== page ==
Take a drive through downtown Tampa, and you might notice a lot of "For Lease" signs.

That's a bad sign for people in the area who are trying to keep their businesses going, and now many of those business owners are saying something needs to be done.

According to our partners at the Tampa Bay Business Journal, two of downtown's skyscrapers are up for sale: Tampa City Center and Fifth-Third Center. Some experts say when - and if - they sell, it will say a lot about how the economy is looking for the city's central core.

But for the smaller businesses that thrive off of the companies that occupy these towers, filling in the vacant spaces is better done now than later.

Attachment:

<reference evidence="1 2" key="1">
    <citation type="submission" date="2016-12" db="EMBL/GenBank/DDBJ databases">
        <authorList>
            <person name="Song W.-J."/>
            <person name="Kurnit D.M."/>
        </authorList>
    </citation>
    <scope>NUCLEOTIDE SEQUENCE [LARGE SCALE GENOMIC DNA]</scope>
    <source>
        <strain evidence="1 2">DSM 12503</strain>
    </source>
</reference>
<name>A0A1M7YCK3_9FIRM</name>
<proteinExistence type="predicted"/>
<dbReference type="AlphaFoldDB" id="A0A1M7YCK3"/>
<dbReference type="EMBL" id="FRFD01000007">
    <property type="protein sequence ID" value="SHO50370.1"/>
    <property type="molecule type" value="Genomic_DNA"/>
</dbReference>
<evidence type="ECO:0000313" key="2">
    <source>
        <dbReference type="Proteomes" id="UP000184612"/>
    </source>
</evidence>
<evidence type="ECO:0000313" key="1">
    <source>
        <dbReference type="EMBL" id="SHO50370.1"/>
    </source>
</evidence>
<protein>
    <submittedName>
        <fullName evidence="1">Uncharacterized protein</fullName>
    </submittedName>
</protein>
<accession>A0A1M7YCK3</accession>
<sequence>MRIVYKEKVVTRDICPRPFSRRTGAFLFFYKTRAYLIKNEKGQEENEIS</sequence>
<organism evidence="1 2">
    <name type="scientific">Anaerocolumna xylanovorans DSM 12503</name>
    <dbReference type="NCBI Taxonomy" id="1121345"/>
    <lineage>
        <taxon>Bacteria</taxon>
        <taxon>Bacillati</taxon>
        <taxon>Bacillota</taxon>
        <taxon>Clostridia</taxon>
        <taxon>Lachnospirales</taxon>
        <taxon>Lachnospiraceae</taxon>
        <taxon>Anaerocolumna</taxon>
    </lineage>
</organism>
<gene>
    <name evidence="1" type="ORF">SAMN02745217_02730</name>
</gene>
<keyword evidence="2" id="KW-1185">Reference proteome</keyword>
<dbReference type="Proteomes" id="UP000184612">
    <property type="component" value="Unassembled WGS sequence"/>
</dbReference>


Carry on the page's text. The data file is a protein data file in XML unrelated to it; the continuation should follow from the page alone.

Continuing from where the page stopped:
Sean Smith, who has been managing the restaurant Fresh for the past two years, said those vacant spaces can be bad for business.

"It's not what it was two years ago," he said. "Things have slowed down. They've picked back up. They come and go in cycles."

On paper, though, downtown Tampa has seen a surge in leasing space. On average, downtown has just under 6.5 million square feet of office space. In 2010, nearly 20 percent of that space was vacant. Today, it's a little more than 13.5 percent.

That's still more than downtown officials would prefer. Ideally a downtown area wants to have only about 10 percent of its overall office space vacant.  However, it's still enough to keep Smith hopeful that better times are ahead.

"The city needs to do more to harbor and bring in more businesses and putting them into offices spaces at a more rapid rate than they are doing," he said.

Downtown Tampa is seeing a boom in residential space being constructed, which is good news for Mayor Bob Buckhorn's idea of a "live, work and play" scenario for downtown.